When the Revelstoke Selkirk Saddle Club (SSC) broke ground on its largest ever project, a covered riding arena, Tanya Secord was there. She was there to the tune of sometimes 60 hours a week, volunteering as a labourer and project manager. I can vouch for it. I would slink by to ride my horse and leave, or pitch in an hour here and there while she toiled away.
Secord joined the SSC six years ago. “I had always loved the idea of horses but had never had one,” Secord explains. “Then I met Traci Ludwig, a horse owner at the SSC. I would bring my two daughters down to explore, and Traci made it seem a feasible hobby to get into.”
When Secord joined the SSC, the club ran bingo sessions and a couple small pony rides every year. Being voted onto the board as the Secretary before she had a horse (she now has four), Secord saw the opportunity for the club to generate more revenue for the large capital project they had long desired — a year round riding arena.
Before Secord’s involvement the club had purchased an inflatable covered riding arena and, unsuitable for Revelstoke winters, it collapsed shortly after the snow started accumulating.
Secord wanted to help the SSC reach the indoor riding arena goal. With her on the board, the SSC ran advertising for pony rides, which boomed in popularity. The Revy Stomp, a yearly western hoedown dance and silent auction, was born, and bottle drives and ongoing bottle collection all brought in money for the arena. “It took four years of fundraising and club involvement,” Secord says. “Plus grants, loans and community involvement.”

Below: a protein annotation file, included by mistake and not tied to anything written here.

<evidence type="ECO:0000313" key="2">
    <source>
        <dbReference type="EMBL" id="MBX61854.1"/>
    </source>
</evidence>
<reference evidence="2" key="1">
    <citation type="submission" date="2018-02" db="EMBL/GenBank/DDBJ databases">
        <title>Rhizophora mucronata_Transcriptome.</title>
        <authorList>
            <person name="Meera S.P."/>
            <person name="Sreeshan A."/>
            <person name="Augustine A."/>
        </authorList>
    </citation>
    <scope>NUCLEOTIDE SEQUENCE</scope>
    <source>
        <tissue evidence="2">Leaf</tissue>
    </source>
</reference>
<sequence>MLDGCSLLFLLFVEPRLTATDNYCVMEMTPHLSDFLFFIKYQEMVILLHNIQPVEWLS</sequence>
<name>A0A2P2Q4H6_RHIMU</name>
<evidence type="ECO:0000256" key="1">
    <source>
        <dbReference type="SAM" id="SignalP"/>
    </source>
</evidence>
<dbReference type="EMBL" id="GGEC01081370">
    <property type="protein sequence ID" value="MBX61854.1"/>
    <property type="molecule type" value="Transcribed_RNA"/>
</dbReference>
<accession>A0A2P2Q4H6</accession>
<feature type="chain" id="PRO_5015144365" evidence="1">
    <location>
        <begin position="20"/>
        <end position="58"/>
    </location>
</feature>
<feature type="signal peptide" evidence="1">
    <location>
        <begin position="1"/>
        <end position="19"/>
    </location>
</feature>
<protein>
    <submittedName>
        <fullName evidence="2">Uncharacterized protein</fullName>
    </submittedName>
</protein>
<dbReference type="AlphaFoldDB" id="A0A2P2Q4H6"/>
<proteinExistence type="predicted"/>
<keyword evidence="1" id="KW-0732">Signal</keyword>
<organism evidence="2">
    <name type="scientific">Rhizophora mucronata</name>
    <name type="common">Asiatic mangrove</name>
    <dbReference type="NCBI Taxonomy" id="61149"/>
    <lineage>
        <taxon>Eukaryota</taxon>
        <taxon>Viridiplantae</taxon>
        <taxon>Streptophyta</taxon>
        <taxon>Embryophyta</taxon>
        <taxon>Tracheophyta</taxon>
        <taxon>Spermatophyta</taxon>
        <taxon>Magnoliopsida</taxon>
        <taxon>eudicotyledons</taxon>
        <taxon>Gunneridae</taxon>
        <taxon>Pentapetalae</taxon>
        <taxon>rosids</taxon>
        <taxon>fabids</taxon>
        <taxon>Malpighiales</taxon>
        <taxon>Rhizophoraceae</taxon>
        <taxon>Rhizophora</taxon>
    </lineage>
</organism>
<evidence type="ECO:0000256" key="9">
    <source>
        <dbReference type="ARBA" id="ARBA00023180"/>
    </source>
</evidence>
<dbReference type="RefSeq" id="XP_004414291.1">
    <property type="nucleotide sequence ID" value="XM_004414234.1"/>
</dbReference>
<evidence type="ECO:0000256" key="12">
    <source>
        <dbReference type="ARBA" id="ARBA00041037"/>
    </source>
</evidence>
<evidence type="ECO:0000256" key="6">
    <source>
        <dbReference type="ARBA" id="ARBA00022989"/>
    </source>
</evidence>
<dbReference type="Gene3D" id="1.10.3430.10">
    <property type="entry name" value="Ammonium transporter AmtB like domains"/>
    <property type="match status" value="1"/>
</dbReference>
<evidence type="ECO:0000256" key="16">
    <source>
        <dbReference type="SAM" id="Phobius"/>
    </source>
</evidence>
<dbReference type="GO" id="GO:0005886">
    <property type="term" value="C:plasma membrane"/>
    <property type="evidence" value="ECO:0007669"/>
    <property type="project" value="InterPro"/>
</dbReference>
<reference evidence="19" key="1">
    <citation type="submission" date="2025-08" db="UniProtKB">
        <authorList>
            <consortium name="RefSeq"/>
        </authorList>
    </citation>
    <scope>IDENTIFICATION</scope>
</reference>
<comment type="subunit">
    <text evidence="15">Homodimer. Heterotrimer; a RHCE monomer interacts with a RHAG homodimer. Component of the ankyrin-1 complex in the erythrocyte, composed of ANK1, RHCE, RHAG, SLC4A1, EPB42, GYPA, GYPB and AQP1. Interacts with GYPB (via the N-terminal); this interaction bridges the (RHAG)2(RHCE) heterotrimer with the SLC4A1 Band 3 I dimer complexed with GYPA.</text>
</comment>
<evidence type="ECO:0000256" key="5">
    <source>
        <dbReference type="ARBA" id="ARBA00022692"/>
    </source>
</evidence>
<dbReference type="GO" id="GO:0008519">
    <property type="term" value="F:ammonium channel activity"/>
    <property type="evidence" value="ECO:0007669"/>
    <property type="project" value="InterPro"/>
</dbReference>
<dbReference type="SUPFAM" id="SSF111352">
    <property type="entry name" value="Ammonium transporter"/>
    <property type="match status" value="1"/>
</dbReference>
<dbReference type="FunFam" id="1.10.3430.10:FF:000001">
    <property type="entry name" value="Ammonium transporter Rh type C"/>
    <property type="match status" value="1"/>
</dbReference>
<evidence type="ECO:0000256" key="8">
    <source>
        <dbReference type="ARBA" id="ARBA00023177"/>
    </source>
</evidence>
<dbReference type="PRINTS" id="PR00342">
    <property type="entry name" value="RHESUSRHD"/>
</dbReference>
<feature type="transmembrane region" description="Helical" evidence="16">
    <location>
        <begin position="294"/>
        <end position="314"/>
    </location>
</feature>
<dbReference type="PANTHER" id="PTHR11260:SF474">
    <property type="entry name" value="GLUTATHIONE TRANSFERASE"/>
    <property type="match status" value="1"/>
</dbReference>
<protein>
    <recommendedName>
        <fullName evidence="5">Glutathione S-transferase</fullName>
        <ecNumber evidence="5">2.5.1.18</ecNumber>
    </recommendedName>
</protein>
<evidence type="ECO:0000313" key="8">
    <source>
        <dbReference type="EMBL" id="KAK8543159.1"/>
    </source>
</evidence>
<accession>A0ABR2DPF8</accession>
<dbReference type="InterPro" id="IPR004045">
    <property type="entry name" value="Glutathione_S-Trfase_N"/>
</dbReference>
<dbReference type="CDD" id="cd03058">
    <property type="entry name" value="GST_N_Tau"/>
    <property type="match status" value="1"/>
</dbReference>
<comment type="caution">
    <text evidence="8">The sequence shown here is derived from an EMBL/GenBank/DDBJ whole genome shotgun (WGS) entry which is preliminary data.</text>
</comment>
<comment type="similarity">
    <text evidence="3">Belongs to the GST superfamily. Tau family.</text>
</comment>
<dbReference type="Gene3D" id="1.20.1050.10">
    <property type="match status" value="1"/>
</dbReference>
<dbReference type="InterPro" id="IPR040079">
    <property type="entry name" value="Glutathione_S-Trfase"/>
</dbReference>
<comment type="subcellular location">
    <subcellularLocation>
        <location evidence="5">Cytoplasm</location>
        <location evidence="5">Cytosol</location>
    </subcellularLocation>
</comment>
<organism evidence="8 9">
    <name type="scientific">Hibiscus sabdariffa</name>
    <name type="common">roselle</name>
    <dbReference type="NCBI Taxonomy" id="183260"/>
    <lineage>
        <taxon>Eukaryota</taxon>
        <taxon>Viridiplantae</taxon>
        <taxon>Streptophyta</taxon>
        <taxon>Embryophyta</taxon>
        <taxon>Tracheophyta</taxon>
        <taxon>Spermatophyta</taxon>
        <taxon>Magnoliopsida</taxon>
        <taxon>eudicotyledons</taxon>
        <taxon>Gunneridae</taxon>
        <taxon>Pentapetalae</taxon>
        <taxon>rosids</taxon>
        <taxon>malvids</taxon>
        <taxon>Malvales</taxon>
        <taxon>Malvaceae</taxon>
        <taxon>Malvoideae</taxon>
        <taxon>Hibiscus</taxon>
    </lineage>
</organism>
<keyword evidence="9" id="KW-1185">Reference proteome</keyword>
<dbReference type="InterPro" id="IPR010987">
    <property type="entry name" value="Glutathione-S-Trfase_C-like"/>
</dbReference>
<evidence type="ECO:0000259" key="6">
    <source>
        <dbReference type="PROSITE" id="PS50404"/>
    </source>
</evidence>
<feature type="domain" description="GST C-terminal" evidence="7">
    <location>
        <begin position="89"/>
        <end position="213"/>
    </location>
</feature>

The arena had its grand opening in 2014. Secord trained with the Canadian Therapeutic Riding Association as a therapeutic riding instructor and started introducing horsemanship classes to the kids in the community. With the arena complete, Secord now works at the SSC offering therapeutic riding for disabled children as well as horsemanship classes.
Six years ago, there were only a handful of youth memberships. Since the youth programs started last summer, the youth membership has leapfrogged to over fifty.
“It’s also brought in a lot of volunteers who help me with the programs, giving people the opportunity to work with and learn about horses.”
Secord’s volunteer involvement doesn’t end at the SSC. She is also the Secretary for the Revelstoke Figure Skating Club and, from 2006-2012, organized the Woman’s Show at the Hillcrest hotel, with all proceeds going to the Woman’s Shelter.
“We brought in over 50,000 in those six years for the Shelter,” Secord says.
The value of volunteering is an important lesson she wants to impart on her daughters. “I want them to grow up knowing the value of doing things for others. Of being kind and helpful. The only way to really show that ideal is to lead by example.”
Something people may not know about Secord is that before she moved to Revelstoke she worked as a legal assistant.
“I was a glam girl. I loved it,” Secord laughs. It might surprise people who constantly see Secord in jeans and Ariat paddock boots, hammer or horse poop scoop shovel in hand.
“Before I had no horses in my life. Sometimes you don’t know something is missing till you find it. This lifestyle, with horses, dirt, power tools and volunteering, it completes me.”